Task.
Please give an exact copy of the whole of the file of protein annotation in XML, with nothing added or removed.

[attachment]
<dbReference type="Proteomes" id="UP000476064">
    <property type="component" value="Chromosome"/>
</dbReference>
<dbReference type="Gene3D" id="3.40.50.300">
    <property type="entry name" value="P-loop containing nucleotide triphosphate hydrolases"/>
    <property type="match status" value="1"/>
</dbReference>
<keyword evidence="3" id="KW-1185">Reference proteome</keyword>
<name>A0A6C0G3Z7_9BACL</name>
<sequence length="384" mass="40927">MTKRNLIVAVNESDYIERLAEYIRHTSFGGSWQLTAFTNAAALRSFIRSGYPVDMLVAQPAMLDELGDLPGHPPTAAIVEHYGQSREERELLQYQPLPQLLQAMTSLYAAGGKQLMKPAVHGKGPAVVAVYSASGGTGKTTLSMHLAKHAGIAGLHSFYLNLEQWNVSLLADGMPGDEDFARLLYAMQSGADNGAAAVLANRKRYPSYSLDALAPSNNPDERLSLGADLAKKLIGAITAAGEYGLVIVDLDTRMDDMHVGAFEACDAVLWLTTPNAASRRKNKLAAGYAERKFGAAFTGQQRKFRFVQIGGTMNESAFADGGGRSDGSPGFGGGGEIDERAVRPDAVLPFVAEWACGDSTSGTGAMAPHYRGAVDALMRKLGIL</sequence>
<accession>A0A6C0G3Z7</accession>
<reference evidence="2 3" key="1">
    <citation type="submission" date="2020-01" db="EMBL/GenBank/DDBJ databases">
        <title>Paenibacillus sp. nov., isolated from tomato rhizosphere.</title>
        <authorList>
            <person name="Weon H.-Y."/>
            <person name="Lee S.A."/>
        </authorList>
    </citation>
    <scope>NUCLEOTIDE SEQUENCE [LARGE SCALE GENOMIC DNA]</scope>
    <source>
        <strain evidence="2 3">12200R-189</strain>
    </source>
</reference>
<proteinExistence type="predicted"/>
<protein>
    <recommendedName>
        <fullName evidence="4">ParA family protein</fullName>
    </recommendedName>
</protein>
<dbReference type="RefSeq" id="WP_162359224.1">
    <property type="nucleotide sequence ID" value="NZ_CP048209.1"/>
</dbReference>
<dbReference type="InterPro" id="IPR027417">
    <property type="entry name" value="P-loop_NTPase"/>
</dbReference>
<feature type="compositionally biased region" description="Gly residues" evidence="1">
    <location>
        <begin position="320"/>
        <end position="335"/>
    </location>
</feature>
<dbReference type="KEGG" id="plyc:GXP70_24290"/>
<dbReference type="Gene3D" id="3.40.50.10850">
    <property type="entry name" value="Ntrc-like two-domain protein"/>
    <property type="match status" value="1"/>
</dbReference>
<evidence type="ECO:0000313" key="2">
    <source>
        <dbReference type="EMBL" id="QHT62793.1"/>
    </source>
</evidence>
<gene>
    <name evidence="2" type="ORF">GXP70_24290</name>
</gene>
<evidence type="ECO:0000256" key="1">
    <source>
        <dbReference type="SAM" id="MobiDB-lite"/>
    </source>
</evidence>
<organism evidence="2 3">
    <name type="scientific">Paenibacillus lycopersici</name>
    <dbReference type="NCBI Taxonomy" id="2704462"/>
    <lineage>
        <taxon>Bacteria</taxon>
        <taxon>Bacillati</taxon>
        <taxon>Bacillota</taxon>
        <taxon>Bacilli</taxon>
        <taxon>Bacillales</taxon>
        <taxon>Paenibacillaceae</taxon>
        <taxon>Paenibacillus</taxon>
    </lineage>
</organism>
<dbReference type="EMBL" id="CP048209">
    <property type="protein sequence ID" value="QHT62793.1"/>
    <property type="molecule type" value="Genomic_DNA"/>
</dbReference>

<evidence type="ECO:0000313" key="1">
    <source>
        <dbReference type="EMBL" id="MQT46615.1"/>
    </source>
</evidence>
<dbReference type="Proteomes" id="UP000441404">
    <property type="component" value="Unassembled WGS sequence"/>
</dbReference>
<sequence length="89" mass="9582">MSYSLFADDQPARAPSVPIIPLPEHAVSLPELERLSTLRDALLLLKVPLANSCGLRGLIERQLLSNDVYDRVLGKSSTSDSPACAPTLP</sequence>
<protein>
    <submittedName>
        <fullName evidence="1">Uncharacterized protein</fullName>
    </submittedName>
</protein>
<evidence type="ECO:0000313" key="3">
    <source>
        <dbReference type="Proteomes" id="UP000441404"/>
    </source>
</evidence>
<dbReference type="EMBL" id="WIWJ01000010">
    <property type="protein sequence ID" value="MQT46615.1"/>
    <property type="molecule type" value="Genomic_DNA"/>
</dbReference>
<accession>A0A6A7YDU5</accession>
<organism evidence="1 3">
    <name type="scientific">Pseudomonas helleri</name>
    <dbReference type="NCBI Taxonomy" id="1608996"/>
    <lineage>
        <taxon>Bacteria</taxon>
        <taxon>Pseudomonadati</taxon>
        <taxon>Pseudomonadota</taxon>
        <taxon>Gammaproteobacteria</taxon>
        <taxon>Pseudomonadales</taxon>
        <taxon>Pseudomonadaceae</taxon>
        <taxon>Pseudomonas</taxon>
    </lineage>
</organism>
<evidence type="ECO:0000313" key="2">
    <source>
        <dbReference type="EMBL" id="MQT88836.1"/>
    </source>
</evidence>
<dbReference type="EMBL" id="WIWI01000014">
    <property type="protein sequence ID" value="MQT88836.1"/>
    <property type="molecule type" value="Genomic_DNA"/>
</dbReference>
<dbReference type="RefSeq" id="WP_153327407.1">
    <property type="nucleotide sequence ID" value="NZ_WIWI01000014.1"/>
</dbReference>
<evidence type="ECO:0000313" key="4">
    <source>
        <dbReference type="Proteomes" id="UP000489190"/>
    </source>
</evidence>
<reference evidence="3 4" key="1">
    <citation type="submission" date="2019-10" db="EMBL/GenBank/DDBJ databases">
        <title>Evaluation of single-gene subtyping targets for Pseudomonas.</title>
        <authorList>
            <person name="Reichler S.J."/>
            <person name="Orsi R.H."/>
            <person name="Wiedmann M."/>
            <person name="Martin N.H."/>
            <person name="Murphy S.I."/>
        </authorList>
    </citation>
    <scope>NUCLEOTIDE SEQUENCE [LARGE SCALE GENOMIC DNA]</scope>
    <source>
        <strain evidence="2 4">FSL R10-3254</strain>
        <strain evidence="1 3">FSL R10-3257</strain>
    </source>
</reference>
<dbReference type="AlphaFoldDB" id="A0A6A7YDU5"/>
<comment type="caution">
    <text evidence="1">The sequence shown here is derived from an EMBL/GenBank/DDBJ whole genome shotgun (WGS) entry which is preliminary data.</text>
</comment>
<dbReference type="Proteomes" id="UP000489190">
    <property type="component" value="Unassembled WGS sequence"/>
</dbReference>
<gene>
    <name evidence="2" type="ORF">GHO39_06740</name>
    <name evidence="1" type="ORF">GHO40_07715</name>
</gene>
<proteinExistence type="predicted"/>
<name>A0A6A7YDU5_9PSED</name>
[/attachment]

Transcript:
<dbReference type="Proteomes" id="UP000476064">
    <property type="component" value="Chromosome"/>
</dbReference>
<dbReference type="Gene3D" id="3.40.50.300">
    <property type="entry name" value="P-loop containing nucleotide triphosphate hydrolases"/>
    <property type="match status" value="1"/>
</dbReference>
<keyword evidence="3" id="KW-1185">Reference proteome</keyword>
<name>A0A6C0G3Z7_9BACL</name>
<sequence length="384" mass="40927">MTKRNLIVAVNESDYIERLAEYIRHTSFGGSWQLTAFTNAAALRSFIRSGYPVDMLVAQPAMLDELGDLPGHPPTAAIVEHYGQSREERELLQYQPLPQLLQAMTSLYAAGGKQLMKPAVHGKGPAVVAVYSASGGTGKTTLSMHLAKHAGIAGLHSFYLNLEQWNVSLLADGMPGDEDFARLLYAMQSGADNGAAAVLANRKRYPSYSLDALAPSNNPDERLSLGADLAKKLIGAITAAGEYGLVIVDLDTRMDDMHVGAFEACDAVLWLTTPNAASRRKNKLAAGYAERKFGAAFTGQQRKFRFVQIGGTMNESAFADGGGRSDGSPGFGGGGEIDERAVRPDAVLPFVAEWACGDSTSGTGAMAPHYRGAVDALMRKLGIL</sequence>
<accession>A0A6C0G3Z7</accession>
<reference evidence="2 3" key="1">
    <citation type="submission" date="2020-01" db="EMBL/GenBank/DDBJ databases">
        <title>Paenibacillus sp. nov., isolated from tomato rhizosphere.</title>
        <authorList>
            <person name="Weon H.-Y."/>
            <person name="Lee S.A."/>
        </authorList>
    </citation>
    <scope>NUCLEOTIDE SEQUENCE [LARGE SCALE GENOMIC DNA]</scope>
    <source>
        <strain evidence="2 3">12200R-189</strain>
    </source>
</reference>
<proteinExistence type="predicted"/>
<protein>
    <recommendedName>
        <fullName evidence="4">ParA family protein</fullName>
    </recommendedName>
</protein>
<dbReference type="RefSeq" id="WP_162359224.1">
    <property type="nucleotide sequence ID" value="NZ_CP048209.1"/>
</dbReference>
<dbReference type="InterPro" id="IPR027417">
    <property type="entry name" value="P-loop_NTPase"/>
</dbReference>
<feature type="compositionally biased region" description="Gly residues" evidence="1">
    <location>
        <begin position="320"/>
        <end position="335"/>
    </location>
</feature>
<dbReference type="KEGG" id="plyc:GXP70_24290"/>
<dbReference type="Gene3D" id="3.40.50.10850">
    <property type="entry name" value="Ntrc-like two-domain protein"/>
    <property type="match status" value="1"/>
</dbReference>
<evidence type="ECO:0000313" key="2">
    <source>
        <dbReference type="EMBL" id="QHT62793.1"/>
    </source>
</evidence>
<gene>
    <name evidence="2" type="ORF">GXP70_24290</name>
</gene>
<evidence type="ECO:0000256" key="1">
    <source>
        <dbReference type="SAM" id="MobiDB-lite"/>
    </source>
</evidence>
<organism evidence="2 3">
    <name type="scientific">Paenibacillus lycopersici</name>
    <dbReference type="NCBI Taxonomy" id="2704462"/>
    <lineage>
        <taxon>Bacteria</taxon>
        <taxon>Bacillati</taxon>
        <taxon>Bacillota</taxon>
        <taxon>Bacilli</taxon>
        <taxon>Bacillales</taxon>
        <taxon>Paenibacillaceae</taxon>
        <taxon>Paenibacillus</taxon>
    </lineage>
</organism>
<dbReference type="EMBL" id="CP048209">
    <property type="protein sequence ID" value="QHT62793.1"/>
    <property type="molecule type" value="Genomic_DNA"/>
</dbReference>

<evidence type="ECO:0000313" key="1">
    <source>
        <dbReference type="EMBL" id="MQT46615.1"/>
    </source>
</evidence>
<dbReference type="Proteomes" id="UP000441404">
    <property type="component" value="Unassembled WGS sequence"/>
</dbReference>
<sequence length="89" mass="9582">MSYSLFADDQPARAPSVPIIPLPEHAVSLPELERLSTLRDALLLLKVPLANSCGLRGLIERQLLSNDVYDRVLGKSSTSDSPACAPTLP</sequence>
<protein>
    <submittedName>
        <fullName evidence="1">Uncharacterized protein</fullName>
    </submittedName>
</protein>
<evidence type="ECO:0000313" key="3">
    <source>
        <dbReference type="Proteomes" id="UP000441404"/>
    </source>
</evidence>
<dbReference type="EMBL" id="WIWJ01000010">
    <property type="protein sequence ID" value="MQT46615.1"/>
    <property type="molecule type" value="Genomic_DNA"/>
</dbReference>
<accession>A0A6A7YDU5</accession>
<organism evidence="1 3">
    <name type="scientific">Pseudomonas helleri</name>
    <dbReference type="NCBI Taxonomy" id="1608996"/>
    <lineage>
        <taxon>Bacteria</taxon>
        <taxon>Pseudomonadati</taxon>
        <taxon>Pseudomonadota</taxon>
        <taxon>Gammaproteobacteria</taxon>
        <taxon>Pseudomonadales</taxon>
        <taxon>Pseudomonadaceae</taxon>
        <taxon>Pseudomonas</taxon>
    </lineage>
</organism>
<evidence type="ECO:0000313" key="2">
    <source>
        <dbReference type="EMBL" id="MQT88836.1"/>
    </source>
</evidence>
<dbReference type="EMBL" id="WIWI01000014">
    <property type="protein sequence ID" value="MQT88836.1"/>
    <property type="molecule type" value="Genomic_DNA"/>
</dbReference>
<dbReference type="RefSeq" id="WP_153327407.1">
    <property type="nucleotide sequence ID" value="NZ_WIWI01000014.1"/>
</dbReference>
<evidence type="ECO:0000313" key="4">
    <source>
        <dbReference type="Proteomes" id="UP000489190"/>
    </source>
</evidence>
<reference evidence="3 4" key="1">
    <citation type="submission" date="2019-10" db="EMBL/GenBank/DDBJ databases">
        <title>Evaluation of single-gene subtyping targets for Pseudomonas.</title>
        <authorList>
            <person name="Reichler S.J."/>
            <person name="Orsi R.H."/>
            <person name="Wiedmann M."/>
            <person name="Martin N.H."/>
            <person name="Murphy S.I."/>
        </authorList>
    </citation>
    <scope>NUCLEOTIDE SEQUENCE [LARGE SCALE GENOMIC DNA]</scope>
    <source>
        <strain evidence="2 4">FSL R10-3254</strain>
        <strain evidence="1 3">FSL R10-3257</strain>
    </source>
</reference>
<dbReference type="AlphaFoldDB" id="A0A6A7YDU5"/>
<comment type="caution">
    <text evidence="1">The sequence shown here is derived from an EMBL/GenBank/DDBJ whole genome shotgun (WGS) entry which is preliminary data.</text>
</comment>
<dbReference type="Proteomes" id="UP000489190">
    <property type="component" value="Unassembled WGS sequence"/>
</dbReference>
<gene>
    <name evidence="2" type="ORF">GHO39_06740</name>
    <name evidence="1" type="ORF">GHO40_07715</name>
</gene>
<proteinExistence type="predicted"/>
<name>A0A6A7YDU5_9PSED</name>